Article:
I speak for the whole of the music community when I say that fugues are daunting things. They feature multiple melodic lines, take a lot of time to perfect, and, let’s be honest, they’re really confusing.
Fortunately, I have some good news. There is Continue reading
There are a couple of things I’ve learned since I started playing the violin. One of those things is the importance of warming up. By “warming up,” I mean setting aside 5-10 minutes at the beginning of my practice session to fire up my brain and limber up my muscles. Today, I’m going to tell you why warming up is so important and how I warm up. (You can keep in mind that I’m writing this from a violinist’s perspective, but most of my points apply to other instruments too).
Alfredo Casella was a relatively recent Italian composer born in 1883. He had classical music in his blood from the start – his father, two brothers, and grandfather (who knew Paganini!) played cello. Furthermore, Casella’s mother was a pianist who gave him his first music lessons. Continue reading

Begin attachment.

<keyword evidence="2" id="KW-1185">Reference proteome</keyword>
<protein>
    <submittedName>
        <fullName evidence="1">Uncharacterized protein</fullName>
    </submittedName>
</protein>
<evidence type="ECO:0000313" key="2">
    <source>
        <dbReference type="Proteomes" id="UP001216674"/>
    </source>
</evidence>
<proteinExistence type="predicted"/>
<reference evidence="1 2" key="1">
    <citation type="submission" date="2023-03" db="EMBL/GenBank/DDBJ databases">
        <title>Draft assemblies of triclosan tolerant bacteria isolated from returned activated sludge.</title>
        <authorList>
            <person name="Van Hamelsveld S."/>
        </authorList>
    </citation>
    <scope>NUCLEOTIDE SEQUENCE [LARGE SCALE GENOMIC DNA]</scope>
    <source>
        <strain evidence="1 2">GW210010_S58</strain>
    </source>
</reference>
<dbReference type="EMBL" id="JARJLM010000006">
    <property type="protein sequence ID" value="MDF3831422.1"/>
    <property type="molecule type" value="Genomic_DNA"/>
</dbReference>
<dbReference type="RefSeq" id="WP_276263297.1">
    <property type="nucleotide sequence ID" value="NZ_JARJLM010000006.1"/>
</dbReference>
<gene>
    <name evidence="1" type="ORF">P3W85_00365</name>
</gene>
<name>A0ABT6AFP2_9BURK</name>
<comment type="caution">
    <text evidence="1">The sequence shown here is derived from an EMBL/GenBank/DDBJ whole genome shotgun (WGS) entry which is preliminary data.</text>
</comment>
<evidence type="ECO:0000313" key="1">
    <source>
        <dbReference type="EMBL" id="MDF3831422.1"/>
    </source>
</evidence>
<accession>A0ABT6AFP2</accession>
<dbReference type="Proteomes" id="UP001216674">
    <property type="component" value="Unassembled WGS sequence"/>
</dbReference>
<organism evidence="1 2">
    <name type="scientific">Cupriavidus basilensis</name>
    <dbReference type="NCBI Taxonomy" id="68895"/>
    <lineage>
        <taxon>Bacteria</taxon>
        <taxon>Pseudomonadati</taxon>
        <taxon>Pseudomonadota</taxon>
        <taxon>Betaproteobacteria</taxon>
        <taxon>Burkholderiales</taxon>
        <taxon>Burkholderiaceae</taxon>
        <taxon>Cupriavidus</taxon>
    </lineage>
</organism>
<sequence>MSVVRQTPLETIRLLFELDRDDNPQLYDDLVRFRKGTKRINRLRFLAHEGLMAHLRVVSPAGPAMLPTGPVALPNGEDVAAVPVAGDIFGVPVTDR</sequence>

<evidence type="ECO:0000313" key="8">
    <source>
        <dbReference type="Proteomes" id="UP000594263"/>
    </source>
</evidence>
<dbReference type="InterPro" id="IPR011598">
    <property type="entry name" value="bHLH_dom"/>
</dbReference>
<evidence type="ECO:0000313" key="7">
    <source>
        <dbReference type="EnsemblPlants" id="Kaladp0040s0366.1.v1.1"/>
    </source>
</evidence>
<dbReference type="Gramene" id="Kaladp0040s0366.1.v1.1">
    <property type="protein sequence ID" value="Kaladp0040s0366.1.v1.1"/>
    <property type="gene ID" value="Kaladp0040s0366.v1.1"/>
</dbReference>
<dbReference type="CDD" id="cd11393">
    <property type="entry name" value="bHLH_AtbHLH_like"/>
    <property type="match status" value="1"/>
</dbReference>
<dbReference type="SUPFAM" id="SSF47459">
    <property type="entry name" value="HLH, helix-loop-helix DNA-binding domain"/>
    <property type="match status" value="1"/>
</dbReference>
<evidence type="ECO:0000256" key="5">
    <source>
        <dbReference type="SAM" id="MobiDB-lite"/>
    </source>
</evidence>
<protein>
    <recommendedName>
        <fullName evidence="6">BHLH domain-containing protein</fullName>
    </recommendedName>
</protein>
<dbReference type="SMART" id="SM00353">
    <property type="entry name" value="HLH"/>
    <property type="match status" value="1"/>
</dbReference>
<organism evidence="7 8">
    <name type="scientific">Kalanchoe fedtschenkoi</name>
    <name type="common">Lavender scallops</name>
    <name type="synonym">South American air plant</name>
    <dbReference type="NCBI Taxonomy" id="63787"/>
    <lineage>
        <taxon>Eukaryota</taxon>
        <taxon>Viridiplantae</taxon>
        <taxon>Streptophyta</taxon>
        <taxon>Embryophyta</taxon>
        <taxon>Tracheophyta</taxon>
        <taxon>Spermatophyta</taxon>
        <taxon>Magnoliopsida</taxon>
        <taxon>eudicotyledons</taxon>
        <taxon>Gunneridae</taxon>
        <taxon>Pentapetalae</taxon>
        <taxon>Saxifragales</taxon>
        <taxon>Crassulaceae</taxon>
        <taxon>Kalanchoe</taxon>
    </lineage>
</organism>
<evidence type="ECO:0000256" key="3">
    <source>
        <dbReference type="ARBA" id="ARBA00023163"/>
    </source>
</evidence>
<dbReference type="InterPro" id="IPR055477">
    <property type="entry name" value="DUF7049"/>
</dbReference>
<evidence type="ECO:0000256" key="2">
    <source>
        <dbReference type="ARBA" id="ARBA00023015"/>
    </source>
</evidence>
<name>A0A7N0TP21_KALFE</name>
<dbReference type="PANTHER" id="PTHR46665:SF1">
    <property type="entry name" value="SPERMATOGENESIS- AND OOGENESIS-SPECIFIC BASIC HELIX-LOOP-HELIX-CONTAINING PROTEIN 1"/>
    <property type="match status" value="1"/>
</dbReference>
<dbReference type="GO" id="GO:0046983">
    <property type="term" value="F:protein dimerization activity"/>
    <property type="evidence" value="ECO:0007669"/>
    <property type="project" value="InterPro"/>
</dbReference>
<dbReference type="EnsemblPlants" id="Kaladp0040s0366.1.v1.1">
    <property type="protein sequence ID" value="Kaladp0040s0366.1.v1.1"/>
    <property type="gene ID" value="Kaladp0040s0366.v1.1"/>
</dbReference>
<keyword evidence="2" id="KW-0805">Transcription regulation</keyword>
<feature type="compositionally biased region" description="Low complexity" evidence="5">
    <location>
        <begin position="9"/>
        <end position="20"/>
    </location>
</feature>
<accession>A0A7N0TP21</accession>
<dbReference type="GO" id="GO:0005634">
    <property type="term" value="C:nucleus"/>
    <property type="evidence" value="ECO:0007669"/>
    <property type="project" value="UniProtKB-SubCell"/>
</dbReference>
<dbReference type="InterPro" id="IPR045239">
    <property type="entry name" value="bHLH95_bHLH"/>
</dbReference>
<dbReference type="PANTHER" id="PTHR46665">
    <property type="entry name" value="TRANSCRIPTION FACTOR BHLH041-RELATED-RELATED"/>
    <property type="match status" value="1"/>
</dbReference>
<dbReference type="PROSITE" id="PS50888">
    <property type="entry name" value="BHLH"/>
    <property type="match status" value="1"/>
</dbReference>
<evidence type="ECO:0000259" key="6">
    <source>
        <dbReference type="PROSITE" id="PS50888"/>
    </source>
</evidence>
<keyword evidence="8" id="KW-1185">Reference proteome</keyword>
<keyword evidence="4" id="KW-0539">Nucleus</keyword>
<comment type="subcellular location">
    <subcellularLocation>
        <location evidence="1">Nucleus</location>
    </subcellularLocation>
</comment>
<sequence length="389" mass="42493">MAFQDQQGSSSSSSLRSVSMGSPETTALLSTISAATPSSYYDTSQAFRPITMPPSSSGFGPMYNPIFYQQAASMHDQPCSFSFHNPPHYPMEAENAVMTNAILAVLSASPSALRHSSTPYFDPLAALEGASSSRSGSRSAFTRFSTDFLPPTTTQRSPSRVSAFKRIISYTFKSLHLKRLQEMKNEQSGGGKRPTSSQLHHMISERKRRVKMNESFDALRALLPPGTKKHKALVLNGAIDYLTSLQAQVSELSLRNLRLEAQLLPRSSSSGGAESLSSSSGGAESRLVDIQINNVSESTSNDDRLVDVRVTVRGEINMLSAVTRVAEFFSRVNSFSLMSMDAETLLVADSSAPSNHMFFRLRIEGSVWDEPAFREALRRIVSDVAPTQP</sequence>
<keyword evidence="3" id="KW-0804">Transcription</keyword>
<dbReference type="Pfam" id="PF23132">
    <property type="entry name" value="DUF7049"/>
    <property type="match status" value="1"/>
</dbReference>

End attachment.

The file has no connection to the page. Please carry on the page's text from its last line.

It may come as a surprise to you to learn that the British don’t call quarter notes quarter notes – they call them crotchets. In fact, the Brits have their own system of music terminology when it comes to note values. Their whole note is a “semibreve”, their half note is a “minim” , and their eighth is a “quaver”. Continue reading
Have you ever considered what the term allemande actually means? Or ballade? Nocturne? Gavotte? These are, in essence, templates for a piece – musical forms. The waltz is the most well-known form; everyone knows waltzes always have three beats to the measure. All these other pieces—allemandes, nocturnes, gavottes—are forms too, but Continue reading
“Oh, I recognize that piece!” There are some classical pieces that have not only made their way into the musician’s repertoire but have also become popular in modern society. Maybe you’ve heard some of these pieces in movies, advertisements, or TV shows. I think you’ll have heard most of them – if not all!
This week, I was going to post on musical forms such as the symphony, gavotte, etc, but I soon realized that that post would have quite a bit of meter in there. Meter is kind of a tricky concept to grasp—I didn’t fully understand it for a long time, myself—so I thought it would be appropriate to write about rhythm and meter as a sort of preparatory post to the one on musical forms.